Seven Simple Tips for Weatherizing Your Garage

7 steps to winterize your garage doorNow that winter is right around the corner, it's time to prepare for the cold weather. You've probably already taken some steps to weatherize your home, but did you remember to include your garage in your plans for winter readiness? 

Your attached garage acts like a buffer between the outdoors and your interior living space, and can be a source of considerable energy loss if it's letting in cold air from outside. So, it needs to be weatherized, especially if your garage functions as a laundry room, workshop or other space with consistent in and out traffic. Otherwise, all that cold air will eventually make its way into your home, driving up your energy costs. 

Even your unattached garage will benefit from weatherization, since vehicles and stored items like lawn equipment and power tools can be damaged by exposure to the cold.

Fortunately, there are some easy improvements you can make to your garage in order to increase energy efficiency and reduce heating costs during these cold winter months.

Here are seven changes that will lower your next heating bill:

Insulate Your Garage Door

One of the best ways to significantly improve the climate of your garage is to add insulation to the door, as this is a major source of heat loss in the winter. Single-panel, uninsulated doors made of metal or vinyl significantly contribute to energy inefficiency. In fact, engineers at Clopay Doors determined that in 20 °F weather, an insulated door would keep a garage 12° warmer than an uninsulated door. In cold weather, that twelve-degree difference could easily determine if your vehicle does or doesn't start in the morning.

Insulating your garage door is surprisingly easy. In fact, you can buy door insulation kits which contain pre-cut pieces of rigid foam insulation and adhesive. All you need is the make and model of your garage door.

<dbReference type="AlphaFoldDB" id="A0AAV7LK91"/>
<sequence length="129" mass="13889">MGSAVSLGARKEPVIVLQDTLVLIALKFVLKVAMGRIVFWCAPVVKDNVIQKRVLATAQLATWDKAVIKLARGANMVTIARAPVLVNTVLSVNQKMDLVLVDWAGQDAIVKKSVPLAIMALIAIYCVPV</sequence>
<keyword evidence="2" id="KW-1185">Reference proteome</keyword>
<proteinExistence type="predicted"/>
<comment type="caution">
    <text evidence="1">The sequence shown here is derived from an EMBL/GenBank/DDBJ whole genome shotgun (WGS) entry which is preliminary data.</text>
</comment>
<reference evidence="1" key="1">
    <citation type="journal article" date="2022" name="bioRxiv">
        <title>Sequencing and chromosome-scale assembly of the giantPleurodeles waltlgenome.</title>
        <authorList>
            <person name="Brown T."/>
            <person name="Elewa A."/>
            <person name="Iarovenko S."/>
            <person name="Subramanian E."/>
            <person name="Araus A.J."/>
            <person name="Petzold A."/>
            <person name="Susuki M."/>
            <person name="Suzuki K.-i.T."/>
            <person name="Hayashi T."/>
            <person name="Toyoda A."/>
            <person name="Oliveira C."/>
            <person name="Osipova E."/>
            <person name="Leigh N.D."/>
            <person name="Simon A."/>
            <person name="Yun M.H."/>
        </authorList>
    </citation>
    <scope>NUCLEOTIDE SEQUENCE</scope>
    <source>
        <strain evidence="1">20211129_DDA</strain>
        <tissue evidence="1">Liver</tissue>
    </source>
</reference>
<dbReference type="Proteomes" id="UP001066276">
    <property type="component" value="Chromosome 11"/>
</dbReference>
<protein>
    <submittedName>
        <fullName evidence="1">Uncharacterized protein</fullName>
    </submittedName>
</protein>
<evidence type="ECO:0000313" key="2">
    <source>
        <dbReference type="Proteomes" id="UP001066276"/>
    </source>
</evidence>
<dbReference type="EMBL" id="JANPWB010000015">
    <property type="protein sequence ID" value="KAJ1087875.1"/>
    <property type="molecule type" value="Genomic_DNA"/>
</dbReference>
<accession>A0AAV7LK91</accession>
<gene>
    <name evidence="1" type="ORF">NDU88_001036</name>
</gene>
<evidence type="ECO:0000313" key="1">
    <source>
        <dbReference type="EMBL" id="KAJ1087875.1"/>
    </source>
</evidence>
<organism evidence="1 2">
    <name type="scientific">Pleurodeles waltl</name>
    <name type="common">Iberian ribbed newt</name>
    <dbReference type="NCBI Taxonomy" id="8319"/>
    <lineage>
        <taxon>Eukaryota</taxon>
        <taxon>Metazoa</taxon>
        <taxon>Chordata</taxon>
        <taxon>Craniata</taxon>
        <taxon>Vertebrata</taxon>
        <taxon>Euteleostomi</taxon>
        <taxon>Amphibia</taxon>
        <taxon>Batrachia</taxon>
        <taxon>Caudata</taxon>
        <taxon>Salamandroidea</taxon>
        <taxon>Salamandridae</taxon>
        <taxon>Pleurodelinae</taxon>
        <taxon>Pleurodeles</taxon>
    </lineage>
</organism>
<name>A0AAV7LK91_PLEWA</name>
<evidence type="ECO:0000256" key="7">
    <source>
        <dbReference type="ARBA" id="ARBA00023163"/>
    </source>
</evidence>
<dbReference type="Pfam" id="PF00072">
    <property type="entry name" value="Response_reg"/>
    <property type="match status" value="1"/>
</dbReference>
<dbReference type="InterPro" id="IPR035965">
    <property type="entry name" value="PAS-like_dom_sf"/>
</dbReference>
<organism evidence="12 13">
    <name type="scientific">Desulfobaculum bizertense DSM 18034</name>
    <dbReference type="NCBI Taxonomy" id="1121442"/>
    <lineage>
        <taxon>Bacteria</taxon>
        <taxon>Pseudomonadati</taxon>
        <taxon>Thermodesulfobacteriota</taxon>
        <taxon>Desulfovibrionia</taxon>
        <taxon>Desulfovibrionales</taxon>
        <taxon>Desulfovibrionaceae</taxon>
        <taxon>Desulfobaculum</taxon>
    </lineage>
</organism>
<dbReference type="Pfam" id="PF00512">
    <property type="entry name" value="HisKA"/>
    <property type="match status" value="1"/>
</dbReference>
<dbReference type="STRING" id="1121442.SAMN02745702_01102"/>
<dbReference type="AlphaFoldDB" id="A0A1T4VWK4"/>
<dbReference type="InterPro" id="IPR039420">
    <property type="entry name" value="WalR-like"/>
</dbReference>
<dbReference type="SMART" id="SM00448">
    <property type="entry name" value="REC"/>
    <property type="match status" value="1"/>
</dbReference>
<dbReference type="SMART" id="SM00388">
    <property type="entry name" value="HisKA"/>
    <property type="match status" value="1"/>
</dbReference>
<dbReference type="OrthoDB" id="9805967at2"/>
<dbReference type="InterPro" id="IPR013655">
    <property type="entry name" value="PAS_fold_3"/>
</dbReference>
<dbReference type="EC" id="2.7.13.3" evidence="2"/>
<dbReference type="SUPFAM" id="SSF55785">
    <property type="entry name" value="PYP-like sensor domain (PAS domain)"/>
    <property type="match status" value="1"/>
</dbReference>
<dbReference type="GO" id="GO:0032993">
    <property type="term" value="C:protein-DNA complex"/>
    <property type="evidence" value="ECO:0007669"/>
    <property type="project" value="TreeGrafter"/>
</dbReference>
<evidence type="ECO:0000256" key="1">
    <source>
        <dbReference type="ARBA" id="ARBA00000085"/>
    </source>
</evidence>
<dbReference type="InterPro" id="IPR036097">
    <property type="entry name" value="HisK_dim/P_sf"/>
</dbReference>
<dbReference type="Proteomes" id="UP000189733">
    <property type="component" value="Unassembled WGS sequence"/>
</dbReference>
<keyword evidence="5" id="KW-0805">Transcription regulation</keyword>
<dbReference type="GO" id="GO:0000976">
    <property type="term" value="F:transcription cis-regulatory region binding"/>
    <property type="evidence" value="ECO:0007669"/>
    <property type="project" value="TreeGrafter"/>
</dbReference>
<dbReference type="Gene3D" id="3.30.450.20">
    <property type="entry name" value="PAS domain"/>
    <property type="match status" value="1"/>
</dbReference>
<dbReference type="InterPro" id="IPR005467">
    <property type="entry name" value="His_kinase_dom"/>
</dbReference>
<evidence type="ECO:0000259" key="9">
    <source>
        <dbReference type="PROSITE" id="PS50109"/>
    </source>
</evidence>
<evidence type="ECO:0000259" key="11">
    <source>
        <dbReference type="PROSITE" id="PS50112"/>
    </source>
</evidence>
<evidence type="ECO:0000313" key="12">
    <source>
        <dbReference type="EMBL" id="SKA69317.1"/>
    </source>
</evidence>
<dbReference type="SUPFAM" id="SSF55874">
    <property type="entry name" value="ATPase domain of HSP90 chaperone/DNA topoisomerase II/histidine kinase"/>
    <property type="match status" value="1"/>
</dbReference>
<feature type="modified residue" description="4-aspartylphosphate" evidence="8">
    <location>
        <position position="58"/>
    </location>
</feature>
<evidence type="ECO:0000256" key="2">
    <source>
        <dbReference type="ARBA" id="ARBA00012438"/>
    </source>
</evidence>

Alternatively, you can cut your own pieces, using the interior dimensions of the panels, and 2-in. rigid foam insulation. Just make sure the adhesive you use is rated for foam board or expanded polystyrene. Otherwise the solvents or additives in the adhesive could damage the insulation. 

If your garage door is old or in rough shape already, you may decide replacing your current garage door with a new, insulated model makes more sense. Hamburg Overhead Door will happily guide you through the process of selecting a new garage door. 

We provide free sales estimates on our replacement doors, and offers a variety of options, including those from Clopay, Haas and Wayne Dalton. And with a national return-on-investment average of 97.5%, replacing your garage door is one of the best home improvement investments you can make.

Caulk Your Garage Door (and Windows)

Caulk sealant fills in surface imperfections, keeping out both cold air and moisture. When weatherizing, you'll want to apply caulk to the perimeter of your garage door—but not the door itself—as well as any windows. Just don't caulk underneath the window.

First, remove any old caulk by scoring it with a utility knife. Second, prime the area that you'll be caulking, if you're dealing with wood or wood-based materials. The primer will provide a good adhesion surface for the caulk.

Third, measure the size of the gap you'll be filling, since that will determine what you do next. 

If your joints are 1/2-in. deep or 1/4-in. wide (or larger), you'll want to use a caulk backing rod (also known as pre-caulking filler rope, backer foam or grip strips) first. These foam rods are water resistant, and easily fit into the gaps, meaning you'll spend less time and money actually caulking. When selecting your backing rod, be sure to choose a size at least 1/8-in. wider than the gap. 

If you'll be caulking smaller, shallower gaps, you can simply use a toolable insulating foam sealant. 

Once you're filled the gaps, with either the backing rods or foam sealant, you can move on to actually caulking the gaps. To make things easier and neater, consider putting down some painter's tape first, so your lines are straight, and clean-up is simpler. Make sure you've chosen caulk that's meant for outdoors, traditionally silicone, acrylic or polyurethane caulk. (Make sure you have mineral spirits on hand if you choose polyurethane.)

Upgrade Weatherstripping

You can also apply flexible vinyl weatherstripping around your garage door. First, remove the old doorstop at the top, making sure to pull out all the old nails. Cut the new doorstop to length, and press it against the top of the frame, until the vinyl is at approximately a 45° angle to the door.